As the daylight hours fall away from us, the summer peak season may soon seem like a distant memory. If you own a holiday home then this may mean a reduced income from your property over the coming months. I’ve taken a look at how you can defend the earnings from your holiday home (and maybe even grow them)!
Firstly, it is important to understand why people visit you in the peak season. Are you near miles of golden beaches? Is there a lake for water sports nearby? Do the rolling hills in the valley attract fair-weather hikers? Whatever the summer attraction is, there is likely to be a winter equivalent too. A quick way to get qualitative insight in to why people visit your area in the off-season is by searching on TripAdvisor. Enter the name of your local area/region/venues and scroll back to the October-March reviews. Take note of what people are saying, why they visited, what they liked and, as importantly, not liked. How can you cater to these people?
Once you have answered the question above, you need to start shouting about your offering. If, for example, you attract summer hikers and in the winter you can offer “guided winter walking tours” then the first port of call is to update your online content. Add it as an event on Facebook and promote to your previous customers who have liked your page and, through a lookalike audience, people who are just like them. They may not have thought about visiting in the winter months but you are triggering that consideration. You will soon learn what they are and aren’t looking for!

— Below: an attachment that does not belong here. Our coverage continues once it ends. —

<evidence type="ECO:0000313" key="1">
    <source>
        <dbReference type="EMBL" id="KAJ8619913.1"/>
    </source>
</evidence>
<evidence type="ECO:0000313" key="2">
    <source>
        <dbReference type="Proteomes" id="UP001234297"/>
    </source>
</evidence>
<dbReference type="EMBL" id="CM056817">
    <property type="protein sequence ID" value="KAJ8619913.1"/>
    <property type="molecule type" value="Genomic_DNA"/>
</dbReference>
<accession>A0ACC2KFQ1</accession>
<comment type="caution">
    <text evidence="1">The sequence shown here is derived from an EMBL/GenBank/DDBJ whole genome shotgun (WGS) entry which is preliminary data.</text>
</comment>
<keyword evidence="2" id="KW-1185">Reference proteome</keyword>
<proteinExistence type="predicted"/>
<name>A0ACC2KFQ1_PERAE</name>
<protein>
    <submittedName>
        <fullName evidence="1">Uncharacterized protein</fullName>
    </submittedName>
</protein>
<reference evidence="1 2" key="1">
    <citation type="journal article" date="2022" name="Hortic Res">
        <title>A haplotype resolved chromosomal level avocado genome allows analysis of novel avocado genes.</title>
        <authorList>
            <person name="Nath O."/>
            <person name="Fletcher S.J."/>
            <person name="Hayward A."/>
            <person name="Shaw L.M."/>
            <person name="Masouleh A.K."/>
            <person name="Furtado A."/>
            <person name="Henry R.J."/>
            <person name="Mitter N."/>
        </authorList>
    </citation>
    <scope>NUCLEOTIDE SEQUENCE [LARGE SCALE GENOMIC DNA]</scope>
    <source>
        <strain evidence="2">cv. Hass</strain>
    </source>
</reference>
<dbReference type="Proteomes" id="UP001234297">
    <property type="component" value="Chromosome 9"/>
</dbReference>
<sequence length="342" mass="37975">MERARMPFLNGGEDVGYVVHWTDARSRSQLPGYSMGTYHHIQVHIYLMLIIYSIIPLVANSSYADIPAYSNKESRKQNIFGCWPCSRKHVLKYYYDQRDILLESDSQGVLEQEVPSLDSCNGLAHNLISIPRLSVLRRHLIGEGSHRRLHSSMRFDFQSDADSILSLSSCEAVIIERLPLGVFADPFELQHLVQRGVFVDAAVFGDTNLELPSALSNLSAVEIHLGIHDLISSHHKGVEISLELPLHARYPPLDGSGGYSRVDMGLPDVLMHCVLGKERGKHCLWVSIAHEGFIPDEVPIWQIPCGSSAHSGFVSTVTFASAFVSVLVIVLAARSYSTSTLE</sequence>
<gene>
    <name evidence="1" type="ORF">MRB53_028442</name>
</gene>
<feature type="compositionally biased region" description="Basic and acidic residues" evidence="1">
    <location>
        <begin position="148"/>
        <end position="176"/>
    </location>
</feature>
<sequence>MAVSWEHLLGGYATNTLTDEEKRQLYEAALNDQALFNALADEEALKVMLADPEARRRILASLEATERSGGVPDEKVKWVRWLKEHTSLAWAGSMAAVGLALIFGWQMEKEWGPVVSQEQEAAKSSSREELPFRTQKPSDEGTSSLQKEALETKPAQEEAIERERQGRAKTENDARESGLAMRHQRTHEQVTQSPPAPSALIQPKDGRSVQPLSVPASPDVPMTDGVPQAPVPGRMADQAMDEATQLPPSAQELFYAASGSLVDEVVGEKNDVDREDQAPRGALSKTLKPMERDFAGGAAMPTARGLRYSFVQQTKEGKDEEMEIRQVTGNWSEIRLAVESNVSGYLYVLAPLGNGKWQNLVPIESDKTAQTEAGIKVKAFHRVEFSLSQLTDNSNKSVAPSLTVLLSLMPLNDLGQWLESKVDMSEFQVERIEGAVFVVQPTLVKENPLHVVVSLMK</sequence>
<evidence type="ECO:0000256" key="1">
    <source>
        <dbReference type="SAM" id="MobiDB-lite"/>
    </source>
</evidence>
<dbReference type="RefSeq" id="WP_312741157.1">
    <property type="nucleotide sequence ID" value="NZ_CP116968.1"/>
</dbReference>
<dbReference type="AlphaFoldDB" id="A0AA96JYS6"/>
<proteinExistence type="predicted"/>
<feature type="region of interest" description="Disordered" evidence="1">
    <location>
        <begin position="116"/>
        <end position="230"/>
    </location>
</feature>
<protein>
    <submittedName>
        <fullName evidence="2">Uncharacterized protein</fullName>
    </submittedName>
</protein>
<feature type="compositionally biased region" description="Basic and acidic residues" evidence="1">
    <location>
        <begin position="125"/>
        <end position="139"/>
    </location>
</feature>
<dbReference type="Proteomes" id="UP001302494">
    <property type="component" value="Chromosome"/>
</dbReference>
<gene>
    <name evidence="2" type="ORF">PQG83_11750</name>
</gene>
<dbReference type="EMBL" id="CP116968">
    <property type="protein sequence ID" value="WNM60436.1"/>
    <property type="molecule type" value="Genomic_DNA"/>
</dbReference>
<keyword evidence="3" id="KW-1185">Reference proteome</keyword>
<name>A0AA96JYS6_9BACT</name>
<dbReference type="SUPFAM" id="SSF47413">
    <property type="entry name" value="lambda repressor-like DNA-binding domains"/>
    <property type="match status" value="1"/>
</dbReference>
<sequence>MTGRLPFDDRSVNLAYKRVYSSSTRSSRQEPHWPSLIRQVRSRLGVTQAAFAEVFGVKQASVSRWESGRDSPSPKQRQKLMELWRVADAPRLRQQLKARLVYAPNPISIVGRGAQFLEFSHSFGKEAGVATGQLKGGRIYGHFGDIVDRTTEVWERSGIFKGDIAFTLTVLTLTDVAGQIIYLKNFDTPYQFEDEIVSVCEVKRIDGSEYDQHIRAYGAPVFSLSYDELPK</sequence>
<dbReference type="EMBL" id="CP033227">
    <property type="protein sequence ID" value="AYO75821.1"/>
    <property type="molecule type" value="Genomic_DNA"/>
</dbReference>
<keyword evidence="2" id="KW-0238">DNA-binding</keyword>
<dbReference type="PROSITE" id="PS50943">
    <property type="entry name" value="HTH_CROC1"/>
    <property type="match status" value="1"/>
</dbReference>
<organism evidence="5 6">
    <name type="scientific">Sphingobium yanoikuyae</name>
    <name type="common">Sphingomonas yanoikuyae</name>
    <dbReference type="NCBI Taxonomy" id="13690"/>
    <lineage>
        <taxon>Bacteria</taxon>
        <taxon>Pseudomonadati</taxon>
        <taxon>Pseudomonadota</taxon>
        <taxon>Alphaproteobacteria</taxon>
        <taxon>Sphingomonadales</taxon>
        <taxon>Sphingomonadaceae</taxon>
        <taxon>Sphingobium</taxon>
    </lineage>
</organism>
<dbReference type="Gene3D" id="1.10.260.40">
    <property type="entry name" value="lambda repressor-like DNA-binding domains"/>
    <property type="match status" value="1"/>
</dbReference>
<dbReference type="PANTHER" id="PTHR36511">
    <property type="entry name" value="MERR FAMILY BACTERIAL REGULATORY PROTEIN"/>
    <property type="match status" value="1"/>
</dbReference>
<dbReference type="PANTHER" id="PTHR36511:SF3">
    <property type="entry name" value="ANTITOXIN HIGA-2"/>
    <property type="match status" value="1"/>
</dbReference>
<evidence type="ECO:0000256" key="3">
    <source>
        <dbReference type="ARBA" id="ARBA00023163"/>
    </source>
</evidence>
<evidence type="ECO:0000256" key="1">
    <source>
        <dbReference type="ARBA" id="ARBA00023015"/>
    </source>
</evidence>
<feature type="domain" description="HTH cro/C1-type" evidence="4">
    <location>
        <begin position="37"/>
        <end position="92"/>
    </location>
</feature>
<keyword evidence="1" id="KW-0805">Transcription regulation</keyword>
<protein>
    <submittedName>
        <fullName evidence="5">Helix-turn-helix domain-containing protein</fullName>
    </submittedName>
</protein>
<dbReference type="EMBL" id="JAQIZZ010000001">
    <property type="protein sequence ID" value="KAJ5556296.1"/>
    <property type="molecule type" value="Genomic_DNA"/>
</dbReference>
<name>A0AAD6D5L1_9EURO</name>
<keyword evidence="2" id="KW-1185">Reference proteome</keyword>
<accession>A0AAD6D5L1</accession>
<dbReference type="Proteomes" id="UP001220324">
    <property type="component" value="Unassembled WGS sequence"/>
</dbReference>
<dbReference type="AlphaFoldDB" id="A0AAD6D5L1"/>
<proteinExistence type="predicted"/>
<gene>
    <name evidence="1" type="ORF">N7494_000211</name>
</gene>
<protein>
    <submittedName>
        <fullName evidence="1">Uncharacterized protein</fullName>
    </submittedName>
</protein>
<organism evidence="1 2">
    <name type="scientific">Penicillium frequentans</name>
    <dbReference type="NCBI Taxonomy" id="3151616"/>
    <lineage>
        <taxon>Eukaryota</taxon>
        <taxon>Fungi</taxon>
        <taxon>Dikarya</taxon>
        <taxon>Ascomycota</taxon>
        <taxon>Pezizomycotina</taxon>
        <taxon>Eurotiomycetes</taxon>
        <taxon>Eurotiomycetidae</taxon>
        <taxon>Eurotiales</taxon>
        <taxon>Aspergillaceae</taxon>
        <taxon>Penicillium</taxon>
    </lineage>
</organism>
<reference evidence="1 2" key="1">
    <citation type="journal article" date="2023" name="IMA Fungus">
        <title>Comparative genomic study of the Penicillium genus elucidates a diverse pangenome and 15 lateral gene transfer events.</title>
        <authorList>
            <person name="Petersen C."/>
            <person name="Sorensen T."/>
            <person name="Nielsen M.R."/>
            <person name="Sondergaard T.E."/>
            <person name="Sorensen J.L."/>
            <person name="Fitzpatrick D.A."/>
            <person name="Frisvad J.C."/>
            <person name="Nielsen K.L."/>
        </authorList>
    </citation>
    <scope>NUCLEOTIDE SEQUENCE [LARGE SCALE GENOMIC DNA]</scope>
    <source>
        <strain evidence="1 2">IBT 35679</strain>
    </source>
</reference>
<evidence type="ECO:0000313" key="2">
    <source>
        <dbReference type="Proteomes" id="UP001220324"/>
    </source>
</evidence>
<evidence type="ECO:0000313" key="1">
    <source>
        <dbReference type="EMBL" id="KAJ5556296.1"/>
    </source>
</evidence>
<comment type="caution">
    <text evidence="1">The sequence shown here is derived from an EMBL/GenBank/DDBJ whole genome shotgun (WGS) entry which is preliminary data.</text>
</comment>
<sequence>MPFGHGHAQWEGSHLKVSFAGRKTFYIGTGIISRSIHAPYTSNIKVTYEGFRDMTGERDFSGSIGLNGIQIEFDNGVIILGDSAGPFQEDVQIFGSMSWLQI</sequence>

Your local tourist board and travel bloggers with content about your area are likely to be interested in the new offering. Email, call and message them on social media to let them know! To increase your reach you should try to find other local businesses who benefit from increased footfall and/or have a similar target market to you. What are they doing in the off-season? Are the pubs partnering up to run a beer festival? Can you be the accommodation partner they promote as part of the campaign? The quickest way to found out how you can get involved with what is going on locally is to ask – you may be surprised by what you find out, especially if the property isn’t local to your own home.
With the new-found attention and potential bookings, you need to make sure that those customers want to return next year. A key to this is making sure that your property is suitable to host guests in the winter. If you have outdoor space then you want to ensure that it doesn’t turn in to a mud bath! Laying artificial grass is a handy way to mitigate against this and works even better if you put up guided paths around the property. Also, make sure that the windows aren’t paper-thin and make your customers feel like they are in an igloo! Equipping the property with suitable bedding, blankets, firewood and other winter-themed homeware doesn’t have to be expensive but is critical to out-of-season success.
Applying the ideas and practices above should move your winter income much closer to that of the summer! Whatever you end up doing, I wish you the best of luck in this part of your adventure!